Austria’s air traffic control center rejected Emirates’ summer flight plan which would have included two daily services from Dubai to Vienna (Bloomberg, 22-Mar-2011). Emirates was planning to double services on the route as of 27-Mar-2011 due to customer demand.
Austrian ATC rejects Emirates' summer flight plan
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Aeroflot 6th freedom Part 1: long haul growth emphasises Europe-Asia connections
The Western Europe-North East Asia corridor has gained attention as the centrepiece of Finnair's expansion strategy. But just over 500 miles away in Moscow Aeroflot is quietly pursuing a role carrying transfer traffic between the regions. Although Aeroflot's spread of Asian destinations is not as extensive as Finnair's or those of the Gulf airlines, Aeroflot has favourable geography and lower costs. It is not subject to Russian overflight rights and associated costs. Finnair carries the tenth largest number of O&D passengers between Western Europe and Northeast Asia, while Aeroflot is 13th. After Emirates, Aeroflot is the second largest airline transporting passengers between the regions, but is based in neither.
A member of SkyTeam, Aeroflot is not part of the joint ventures (trans-Atlantic and Europe-Asia) that define the alliance's inner circle. Its long haul transfer strategy is focused on Western Europe-Asia. This strategy allows it some independence from SkyTeam but may also aggravate the alliance's established members, much the way that Turkish has irked Lufthansa and United. Aeroflot's connecting traffic, although still an overall small proportion of its international traffic, has grown faster than local traffic.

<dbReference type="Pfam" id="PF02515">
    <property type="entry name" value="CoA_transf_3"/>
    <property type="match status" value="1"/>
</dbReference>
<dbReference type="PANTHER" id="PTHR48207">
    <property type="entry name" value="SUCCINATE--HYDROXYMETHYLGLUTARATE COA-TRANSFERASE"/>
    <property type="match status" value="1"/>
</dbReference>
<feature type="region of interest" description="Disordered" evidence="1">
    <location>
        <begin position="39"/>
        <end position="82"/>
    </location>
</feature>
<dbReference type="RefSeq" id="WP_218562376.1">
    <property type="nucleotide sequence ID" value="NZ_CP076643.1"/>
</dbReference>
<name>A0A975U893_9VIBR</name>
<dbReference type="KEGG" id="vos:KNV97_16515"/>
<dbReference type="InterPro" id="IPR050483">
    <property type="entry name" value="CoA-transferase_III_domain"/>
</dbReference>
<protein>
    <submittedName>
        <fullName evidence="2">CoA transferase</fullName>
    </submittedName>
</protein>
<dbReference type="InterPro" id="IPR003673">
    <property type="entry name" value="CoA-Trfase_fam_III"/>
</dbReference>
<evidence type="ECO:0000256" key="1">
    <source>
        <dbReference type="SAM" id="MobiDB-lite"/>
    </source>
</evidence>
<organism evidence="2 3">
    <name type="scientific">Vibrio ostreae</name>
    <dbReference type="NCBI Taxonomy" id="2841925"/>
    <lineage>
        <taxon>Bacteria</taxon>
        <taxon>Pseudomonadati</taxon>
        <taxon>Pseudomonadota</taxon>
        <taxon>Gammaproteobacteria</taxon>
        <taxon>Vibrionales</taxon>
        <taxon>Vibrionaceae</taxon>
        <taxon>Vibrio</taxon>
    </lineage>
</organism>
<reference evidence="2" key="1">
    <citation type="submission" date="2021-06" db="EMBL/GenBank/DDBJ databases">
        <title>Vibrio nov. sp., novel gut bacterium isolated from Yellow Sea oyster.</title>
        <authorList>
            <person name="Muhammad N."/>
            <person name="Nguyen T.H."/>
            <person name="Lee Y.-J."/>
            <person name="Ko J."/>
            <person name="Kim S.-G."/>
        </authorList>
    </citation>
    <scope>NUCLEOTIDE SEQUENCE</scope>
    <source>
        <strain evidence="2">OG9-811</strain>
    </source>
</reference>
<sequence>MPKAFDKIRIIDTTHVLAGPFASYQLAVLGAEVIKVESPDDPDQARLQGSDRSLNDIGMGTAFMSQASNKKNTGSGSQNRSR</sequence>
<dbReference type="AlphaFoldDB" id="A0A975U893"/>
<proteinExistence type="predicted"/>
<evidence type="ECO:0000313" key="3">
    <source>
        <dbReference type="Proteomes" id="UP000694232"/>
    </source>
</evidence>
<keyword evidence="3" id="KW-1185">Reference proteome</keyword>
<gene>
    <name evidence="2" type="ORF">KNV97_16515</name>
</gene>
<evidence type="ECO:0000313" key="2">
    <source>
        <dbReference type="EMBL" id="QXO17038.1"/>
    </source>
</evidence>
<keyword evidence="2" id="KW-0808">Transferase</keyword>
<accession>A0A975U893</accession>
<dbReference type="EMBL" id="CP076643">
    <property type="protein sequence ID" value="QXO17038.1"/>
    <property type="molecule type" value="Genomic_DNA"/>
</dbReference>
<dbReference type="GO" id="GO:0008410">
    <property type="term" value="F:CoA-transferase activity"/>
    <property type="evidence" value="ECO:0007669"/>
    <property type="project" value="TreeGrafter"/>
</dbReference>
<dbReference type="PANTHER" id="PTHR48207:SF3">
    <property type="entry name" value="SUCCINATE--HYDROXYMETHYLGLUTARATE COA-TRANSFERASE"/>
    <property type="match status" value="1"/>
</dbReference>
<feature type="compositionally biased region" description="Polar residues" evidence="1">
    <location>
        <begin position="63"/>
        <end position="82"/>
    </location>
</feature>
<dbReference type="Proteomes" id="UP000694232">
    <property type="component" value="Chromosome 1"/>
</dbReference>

Southwest Airlines: Where is the LUV? Rivals have advantages as labour relations crumble
At the turn of the century it would have been heresy to describe Southwest Airlines as embattled. The venerable low cost airline was a perennial passenger favourite, and its employee relations were the most positive and successful among US airlines. But during recent years the company’s admirable relationship with labour has soured, culminating in the recent declaration by Southwest’s union leaders that the company’s top two executives should vacate their positions.
The labour discontent and years-long negotiations have not only damaged management’s credibility in the eyes of many employees, but have also prevented Southwest from taking important steps to create more outlets to generate revenue – including establishing potentially valuable codesharing relationships. As Southwest moves closer toward having the proper technology to support those partnerships, the likelihood that labour groups will approve codeshares is decidedly low as rifts between management and employees deepen.
Southwest had reached an inflection point in its frayed labour relations. Its golden image has tarnished, and the longer that contract talks drag on, the more that scrutiny over management’s ability to mend the strained relationships will continue to intensify.